The nationwide oil and natural gas boom you’ve been reading about may be coming – in a small yet profitable way – to the Deep South, and Alabama should ready itself for the potential opportunities that may bubble up. Alabama produced nearly 10,000 barrels of crude oil last year – an increase of more than a third since 2010 – sharply reversing a two decade decline in production, according to the Institute for Energy Research. The growth was made possible by oil companies applying new technology to old wells, many of which are located in the Black Warrior Basin in the northwestern quadrant of the state. Alabama was ranked 14th among the states in oil production last April by the U.S. Energy Information Administration (EIA). Not too shabby – and there’s room to grow. In 2011, the EIA also ranked Alabama 14th in natural gas production. Much of that comes from the offshore wells dotting the horizon off the coasts of Mobile and Baldwin Counties, but the state has many onshore wells, too, and our future may be in something else entirely: shale formations. The natural gas boom experienced in northern states comes from deposits trapped in rock formations known as shale. It wasn’t cost effective to extract this gas a decade ago, but new technologies – and rising prices – have changed everything. Through a process called hydraulic fracking water is pumped into the shale and the gas is released, collected and separated. Environmentalists oppose the practice, but it…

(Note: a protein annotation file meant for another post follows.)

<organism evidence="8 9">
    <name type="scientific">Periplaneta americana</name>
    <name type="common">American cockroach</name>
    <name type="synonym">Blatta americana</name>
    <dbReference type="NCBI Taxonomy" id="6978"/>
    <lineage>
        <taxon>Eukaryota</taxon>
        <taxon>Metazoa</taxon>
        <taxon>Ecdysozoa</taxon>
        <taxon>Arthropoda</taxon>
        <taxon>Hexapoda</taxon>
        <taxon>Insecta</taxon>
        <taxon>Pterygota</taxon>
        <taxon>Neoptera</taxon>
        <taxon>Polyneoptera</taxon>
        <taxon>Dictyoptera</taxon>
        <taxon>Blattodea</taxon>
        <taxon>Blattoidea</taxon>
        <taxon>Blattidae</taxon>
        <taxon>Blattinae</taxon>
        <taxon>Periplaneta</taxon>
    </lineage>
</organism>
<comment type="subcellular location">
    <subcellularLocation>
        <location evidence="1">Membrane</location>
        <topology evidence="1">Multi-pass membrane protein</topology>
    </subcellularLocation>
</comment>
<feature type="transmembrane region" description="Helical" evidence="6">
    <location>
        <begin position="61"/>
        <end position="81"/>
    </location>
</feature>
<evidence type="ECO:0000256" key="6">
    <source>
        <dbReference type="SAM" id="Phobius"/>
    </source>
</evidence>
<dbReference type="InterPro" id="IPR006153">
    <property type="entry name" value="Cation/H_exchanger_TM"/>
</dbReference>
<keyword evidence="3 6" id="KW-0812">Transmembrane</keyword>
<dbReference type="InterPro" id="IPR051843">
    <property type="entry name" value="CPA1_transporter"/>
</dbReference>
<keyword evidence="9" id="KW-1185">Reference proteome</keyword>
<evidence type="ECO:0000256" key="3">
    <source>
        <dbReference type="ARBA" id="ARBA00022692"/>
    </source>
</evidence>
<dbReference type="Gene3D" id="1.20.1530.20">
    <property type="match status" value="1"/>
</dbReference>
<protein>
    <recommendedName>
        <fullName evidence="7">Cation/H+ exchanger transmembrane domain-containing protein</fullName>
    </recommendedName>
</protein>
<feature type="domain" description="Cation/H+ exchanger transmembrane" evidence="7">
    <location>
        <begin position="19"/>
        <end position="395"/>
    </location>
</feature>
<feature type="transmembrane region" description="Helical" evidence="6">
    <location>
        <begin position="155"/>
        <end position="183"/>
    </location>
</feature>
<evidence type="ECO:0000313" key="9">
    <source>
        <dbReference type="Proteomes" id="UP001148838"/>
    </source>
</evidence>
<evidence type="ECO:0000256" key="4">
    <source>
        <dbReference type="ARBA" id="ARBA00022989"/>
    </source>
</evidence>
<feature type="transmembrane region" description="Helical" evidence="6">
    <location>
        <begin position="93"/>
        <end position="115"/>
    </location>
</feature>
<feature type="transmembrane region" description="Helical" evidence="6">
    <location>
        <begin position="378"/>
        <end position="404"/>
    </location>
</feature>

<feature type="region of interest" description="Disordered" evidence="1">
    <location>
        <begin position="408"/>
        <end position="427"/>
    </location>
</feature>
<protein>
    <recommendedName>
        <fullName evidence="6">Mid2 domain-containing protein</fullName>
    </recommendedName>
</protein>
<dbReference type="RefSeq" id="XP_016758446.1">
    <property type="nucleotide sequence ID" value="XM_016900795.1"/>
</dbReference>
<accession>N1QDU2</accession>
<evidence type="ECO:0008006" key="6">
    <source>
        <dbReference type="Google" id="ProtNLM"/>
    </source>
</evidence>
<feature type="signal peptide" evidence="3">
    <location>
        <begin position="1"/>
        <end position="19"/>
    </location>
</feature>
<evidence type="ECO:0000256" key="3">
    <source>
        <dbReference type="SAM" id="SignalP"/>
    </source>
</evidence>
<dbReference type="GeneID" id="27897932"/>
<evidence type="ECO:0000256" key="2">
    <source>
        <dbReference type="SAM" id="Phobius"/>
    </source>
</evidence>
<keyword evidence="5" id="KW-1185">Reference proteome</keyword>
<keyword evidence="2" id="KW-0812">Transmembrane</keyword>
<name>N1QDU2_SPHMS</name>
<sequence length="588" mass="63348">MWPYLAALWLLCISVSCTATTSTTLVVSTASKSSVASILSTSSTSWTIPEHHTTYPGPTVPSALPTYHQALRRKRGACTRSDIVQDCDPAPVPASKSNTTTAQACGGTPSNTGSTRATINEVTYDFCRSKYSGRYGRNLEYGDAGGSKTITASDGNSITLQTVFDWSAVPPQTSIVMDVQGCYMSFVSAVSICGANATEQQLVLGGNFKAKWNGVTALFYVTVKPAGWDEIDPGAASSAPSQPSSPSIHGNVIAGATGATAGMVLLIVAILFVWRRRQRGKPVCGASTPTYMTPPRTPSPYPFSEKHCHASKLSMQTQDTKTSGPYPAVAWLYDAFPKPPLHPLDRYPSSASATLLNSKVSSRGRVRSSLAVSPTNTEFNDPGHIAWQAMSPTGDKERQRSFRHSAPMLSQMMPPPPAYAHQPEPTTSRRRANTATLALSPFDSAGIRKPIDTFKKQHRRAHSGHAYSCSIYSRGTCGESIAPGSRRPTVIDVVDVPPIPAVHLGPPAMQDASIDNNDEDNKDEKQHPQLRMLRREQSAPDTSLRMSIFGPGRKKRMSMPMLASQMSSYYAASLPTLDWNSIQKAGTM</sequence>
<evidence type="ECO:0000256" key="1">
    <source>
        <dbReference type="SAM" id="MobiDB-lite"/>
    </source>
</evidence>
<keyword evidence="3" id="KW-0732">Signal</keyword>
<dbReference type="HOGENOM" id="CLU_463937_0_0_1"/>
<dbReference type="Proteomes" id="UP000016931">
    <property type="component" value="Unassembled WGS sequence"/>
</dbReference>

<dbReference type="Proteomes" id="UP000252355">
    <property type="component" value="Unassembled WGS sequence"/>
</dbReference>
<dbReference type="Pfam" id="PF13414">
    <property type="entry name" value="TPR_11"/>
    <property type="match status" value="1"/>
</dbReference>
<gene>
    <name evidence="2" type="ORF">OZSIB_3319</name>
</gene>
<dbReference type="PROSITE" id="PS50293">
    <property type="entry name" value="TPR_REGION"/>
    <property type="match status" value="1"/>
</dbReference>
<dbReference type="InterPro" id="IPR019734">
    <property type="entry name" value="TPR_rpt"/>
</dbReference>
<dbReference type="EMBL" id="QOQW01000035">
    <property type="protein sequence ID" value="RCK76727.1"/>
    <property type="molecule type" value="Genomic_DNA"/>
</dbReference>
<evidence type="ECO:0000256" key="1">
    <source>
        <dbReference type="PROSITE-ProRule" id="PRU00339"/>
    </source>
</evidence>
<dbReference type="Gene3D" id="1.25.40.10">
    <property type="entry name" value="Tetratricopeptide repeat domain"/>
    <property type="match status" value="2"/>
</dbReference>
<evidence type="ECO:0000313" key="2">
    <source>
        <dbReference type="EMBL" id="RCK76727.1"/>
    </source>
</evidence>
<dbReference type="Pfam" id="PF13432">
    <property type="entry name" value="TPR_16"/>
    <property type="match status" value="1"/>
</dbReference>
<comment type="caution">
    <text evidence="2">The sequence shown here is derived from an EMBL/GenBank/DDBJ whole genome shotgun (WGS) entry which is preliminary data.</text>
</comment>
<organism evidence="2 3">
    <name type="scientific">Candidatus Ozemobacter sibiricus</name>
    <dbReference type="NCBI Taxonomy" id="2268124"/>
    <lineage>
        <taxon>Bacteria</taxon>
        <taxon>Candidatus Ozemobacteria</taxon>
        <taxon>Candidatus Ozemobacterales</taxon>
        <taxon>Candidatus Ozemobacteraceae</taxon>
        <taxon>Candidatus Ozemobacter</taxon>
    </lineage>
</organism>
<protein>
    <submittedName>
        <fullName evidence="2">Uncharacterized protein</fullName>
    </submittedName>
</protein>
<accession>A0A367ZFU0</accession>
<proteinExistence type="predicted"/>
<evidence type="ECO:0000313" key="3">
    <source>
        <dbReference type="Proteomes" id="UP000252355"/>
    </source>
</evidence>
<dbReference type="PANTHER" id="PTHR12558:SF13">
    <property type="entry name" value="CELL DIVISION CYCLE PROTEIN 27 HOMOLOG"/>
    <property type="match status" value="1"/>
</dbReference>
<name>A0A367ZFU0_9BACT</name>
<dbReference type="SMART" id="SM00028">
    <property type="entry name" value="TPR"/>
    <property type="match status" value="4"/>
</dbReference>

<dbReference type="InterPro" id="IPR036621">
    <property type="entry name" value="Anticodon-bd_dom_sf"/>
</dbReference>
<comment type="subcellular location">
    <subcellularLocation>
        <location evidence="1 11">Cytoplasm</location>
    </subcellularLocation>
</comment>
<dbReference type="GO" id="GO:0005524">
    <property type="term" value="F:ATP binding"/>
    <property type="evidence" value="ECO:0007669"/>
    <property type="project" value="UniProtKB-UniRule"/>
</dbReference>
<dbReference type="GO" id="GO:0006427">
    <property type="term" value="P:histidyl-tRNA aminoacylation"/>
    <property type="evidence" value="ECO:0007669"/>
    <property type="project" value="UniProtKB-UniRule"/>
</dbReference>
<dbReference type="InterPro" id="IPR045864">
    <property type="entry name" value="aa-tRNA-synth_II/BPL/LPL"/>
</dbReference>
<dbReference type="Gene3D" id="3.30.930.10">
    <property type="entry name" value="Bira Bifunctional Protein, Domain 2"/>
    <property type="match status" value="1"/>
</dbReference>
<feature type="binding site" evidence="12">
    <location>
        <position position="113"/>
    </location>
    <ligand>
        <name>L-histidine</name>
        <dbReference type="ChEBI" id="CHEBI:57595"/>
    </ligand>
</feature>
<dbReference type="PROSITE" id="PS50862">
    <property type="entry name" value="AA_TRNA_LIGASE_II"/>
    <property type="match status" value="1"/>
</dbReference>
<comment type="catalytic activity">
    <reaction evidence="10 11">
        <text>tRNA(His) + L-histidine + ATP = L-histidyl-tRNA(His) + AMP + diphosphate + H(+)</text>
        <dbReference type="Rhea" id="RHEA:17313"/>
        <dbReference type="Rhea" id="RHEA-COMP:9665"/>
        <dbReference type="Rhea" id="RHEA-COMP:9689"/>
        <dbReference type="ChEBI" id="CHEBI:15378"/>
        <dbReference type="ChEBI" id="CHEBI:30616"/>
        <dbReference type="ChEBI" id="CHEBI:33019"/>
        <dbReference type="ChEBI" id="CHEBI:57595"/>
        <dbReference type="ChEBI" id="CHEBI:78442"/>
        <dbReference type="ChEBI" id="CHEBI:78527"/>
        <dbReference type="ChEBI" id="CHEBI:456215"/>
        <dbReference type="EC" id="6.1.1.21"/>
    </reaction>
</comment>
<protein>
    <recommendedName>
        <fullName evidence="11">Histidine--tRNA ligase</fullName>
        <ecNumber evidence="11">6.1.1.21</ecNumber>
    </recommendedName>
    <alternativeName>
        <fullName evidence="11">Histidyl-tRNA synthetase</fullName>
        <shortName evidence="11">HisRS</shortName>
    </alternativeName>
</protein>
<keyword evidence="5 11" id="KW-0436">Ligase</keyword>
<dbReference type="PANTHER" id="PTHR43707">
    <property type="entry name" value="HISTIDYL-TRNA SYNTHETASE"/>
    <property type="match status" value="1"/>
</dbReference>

Why conservatives need a (partially) viable Democratic Party